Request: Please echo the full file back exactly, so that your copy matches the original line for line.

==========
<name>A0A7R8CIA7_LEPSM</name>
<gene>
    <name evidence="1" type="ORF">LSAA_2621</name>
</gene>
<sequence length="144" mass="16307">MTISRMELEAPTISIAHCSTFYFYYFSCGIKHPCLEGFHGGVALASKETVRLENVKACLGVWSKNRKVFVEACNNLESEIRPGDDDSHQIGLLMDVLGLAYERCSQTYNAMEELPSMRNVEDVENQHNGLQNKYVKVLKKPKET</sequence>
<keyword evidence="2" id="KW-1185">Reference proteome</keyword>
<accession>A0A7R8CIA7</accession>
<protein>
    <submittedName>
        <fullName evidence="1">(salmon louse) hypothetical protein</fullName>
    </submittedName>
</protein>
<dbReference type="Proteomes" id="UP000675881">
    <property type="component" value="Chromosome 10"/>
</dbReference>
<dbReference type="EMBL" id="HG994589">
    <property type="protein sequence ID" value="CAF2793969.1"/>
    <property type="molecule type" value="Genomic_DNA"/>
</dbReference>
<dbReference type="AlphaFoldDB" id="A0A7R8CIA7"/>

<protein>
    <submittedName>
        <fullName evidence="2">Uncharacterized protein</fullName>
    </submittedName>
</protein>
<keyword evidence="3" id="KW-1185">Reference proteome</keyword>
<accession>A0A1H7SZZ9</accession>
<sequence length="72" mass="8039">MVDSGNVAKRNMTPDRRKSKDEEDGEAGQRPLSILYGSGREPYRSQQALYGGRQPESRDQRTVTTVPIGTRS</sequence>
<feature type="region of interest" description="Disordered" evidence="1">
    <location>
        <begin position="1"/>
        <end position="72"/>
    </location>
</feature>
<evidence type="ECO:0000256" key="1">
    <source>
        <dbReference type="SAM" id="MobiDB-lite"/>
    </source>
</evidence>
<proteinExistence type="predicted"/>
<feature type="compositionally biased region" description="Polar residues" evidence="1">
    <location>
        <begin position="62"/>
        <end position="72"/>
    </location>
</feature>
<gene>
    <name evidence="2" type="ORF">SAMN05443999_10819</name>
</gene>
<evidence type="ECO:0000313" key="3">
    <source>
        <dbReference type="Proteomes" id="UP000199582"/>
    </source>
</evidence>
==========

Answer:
<name>A0A7R8CIA7_LEPSM</name>
<gene>
    <name evidence="1" type="ORF">LSAA_2621</name>
</gene>
<sequence length="144" mass="16307">MTISRMELEAPTISIAHCSTFYFYYFSCGIKHPCLEGFHGGVALASKETVRLENVKACLGVWSKNRKVFVEACNNLESEIRPGDDDSHQIGLLMDVLGLAYERCSQTYNAMEELPSMRNVEDVENQHNGLQNKYVKVLKKPKET</sequence>
<keyword evidence="2" id="KW-1185">Reference proteome</keyword>
<accession>A0A7R8CIA7</accession>
<protein>
    <submittedName>
        <fullName evidence="1">(salmon louse) hypothetical protein</fullName>
    </submittedName>
</protein>
<dbReference type="Proteomes" id="UP000675881">
    <property type="component" value="Chromosome 10"/>
</dbReference>
<dbReference type="EMBL" id="HG994589">
    <property type="protein sequence ID" value="CAF2793969.1"/>
    <property type="molecule type" value="Genomic_DNA"/>
</dbReference>
<dbReference type="AlphaFoldDB" id="A0A7R8CIA7"/>

<protein>
    <submittedName>
        <fullName evidence="2">Uncharacterized protein</fullName>
    </submittedName>
</protein>
<keyword evidence="3" id="KW-1185">Reference proteome</keyword>
<accession>A0A1H7SZZ9</accession>
<sequence length="72" mass="8039">MVDSGNVAKRNMTPDRRKSKDEEDGEAGQRPLSILYGSGREPYRSQQALYGGRQPESRDQRTVTTVPIGTRS</sequence>
<feature type="region of interest" description="Disordered" evidence="1">
    <location>
        <begin position="1"/>
        <end position="72"/>
    </location>
</feature>
<evidence type="ECO:0000256" key="1">
    <source>
        <dbReference type="SAM" id="MobiDB-lite"/>
    </source>
</evidence>
<proteinExistence type="predicted"/>
<feature type="compositionally biased region" description="Polar residues" evidence="1">
    <location>
        <begin position="62"/>
        <end position="72"/>
    </location>
</feature>
<gene>
    <name evidence="2" type="ORF">SAMN05443999_10819</name>
</gene>
<evidence type="ECO:0000313" key="3">
    <source>
        <dbReference type="Proteomes" id="UP000199582"/>
    </source>
</evidence>